Home

Journal Article

Trends in avoidable mortality over the life course in Mexico, 1990–2015: a cross-sectional demographic analysis

Aburto, J. M., Riffe, T., Canudas Romo, V.

BMJ Open, 8:7, e022350 (2018)

DOI:10.1136/bmjopen-2018-022350

Keywords: Mexico, adult mortality, avoidable mortality, child mortality, diabetes, homicide

Abstract

Objective To analyse average lifespan and quantify the effect of avoidable/amenable mortality on the difference between state-specific mortality and a low-mortality benchmark in Mexico during 1990–2015.

Design Retrospective cross-sectional demographic analysis using aggregated data.

Setting Vital statistics from the Mexican civil registration system.

Participants Aggregated national data (from 91.2 million people in 1995 to 119.9 in 2015) grouped in 64 populations (32 Mexican states (including Mexico City) by sex) with cause-of-death data.

Main outcome measures Cause-specific contributions to the gap in life expectancy with a low-mortality benchmark in three age groups (0–14, 15–49 and 50–84 years).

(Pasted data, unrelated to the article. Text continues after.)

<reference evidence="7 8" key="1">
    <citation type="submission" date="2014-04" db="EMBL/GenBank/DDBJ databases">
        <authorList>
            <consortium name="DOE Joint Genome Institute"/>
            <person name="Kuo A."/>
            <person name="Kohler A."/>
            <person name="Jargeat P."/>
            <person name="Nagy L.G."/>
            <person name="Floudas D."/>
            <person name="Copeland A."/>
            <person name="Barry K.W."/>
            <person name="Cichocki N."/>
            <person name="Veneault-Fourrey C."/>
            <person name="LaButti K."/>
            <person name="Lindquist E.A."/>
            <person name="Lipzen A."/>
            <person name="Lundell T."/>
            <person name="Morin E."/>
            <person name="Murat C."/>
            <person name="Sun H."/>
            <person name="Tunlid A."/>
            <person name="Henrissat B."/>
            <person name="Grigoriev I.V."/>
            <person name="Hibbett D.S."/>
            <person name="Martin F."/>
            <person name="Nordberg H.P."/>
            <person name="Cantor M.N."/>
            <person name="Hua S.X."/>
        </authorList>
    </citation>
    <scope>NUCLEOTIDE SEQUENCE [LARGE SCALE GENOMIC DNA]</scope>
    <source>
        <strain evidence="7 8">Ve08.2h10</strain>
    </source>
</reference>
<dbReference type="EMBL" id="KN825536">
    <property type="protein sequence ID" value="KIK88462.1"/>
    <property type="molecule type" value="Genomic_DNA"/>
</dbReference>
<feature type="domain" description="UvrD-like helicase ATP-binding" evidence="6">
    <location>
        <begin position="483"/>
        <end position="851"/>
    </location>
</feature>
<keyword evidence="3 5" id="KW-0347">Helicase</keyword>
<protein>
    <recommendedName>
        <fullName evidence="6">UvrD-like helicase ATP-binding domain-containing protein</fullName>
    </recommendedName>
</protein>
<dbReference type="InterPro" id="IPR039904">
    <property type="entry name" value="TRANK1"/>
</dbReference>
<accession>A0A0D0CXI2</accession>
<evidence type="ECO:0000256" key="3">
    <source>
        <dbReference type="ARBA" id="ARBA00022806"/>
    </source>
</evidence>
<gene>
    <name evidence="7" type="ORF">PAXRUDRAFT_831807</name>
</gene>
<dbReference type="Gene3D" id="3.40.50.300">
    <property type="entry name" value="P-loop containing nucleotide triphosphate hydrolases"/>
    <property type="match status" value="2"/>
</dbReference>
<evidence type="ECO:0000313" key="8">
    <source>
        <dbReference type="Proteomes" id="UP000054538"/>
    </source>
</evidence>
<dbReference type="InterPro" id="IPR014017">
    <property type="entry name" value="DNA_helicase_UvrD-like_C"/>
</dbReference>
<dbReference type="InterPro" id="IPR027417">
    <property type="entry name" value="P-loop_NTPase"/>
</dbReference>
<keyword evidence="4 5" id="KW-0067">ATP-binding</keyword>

Results Infants and children under the age of 15 years show improvements towards maximal survival in all states. However, adult males aged 15 to 49 years show deterioration after 2006 in almost every state due to increasing homicides, and a slow recovery thereafter. Out of 35 potential years, females and males live on average 34.57 (34.48 to 34.67) and 33.80 (33.34 to 34.27), respectively. Adults aged 50 to 84 years show an unexpected decrease in the low mortality benchmark, indicating nationwide deterioration among older adults. Females and males in this age group show an average survival of 28.59 (27.43 to 29.75) and 26.52 (25.33 to 27.73) out of 35 potential years, respectively. State gaps from the benchmark were mainly caused by ischaemic heart diseases, diabetes, cirrhosis and homicides. We find large health disparities between states, particularly for the adult population after 2005.

Conclusions Mexico has succeeded in reducing mortality and between-state inequalities in children. However, adults are becoming vulnerable as they have not been able to reduce the burden of violence and conditions amenable to health services and behaviours, such as diabetes, ischaemic heart diseases and cirrhosis. These trends have led to large health disparities between Mexican states in the last 25 years.

Socialize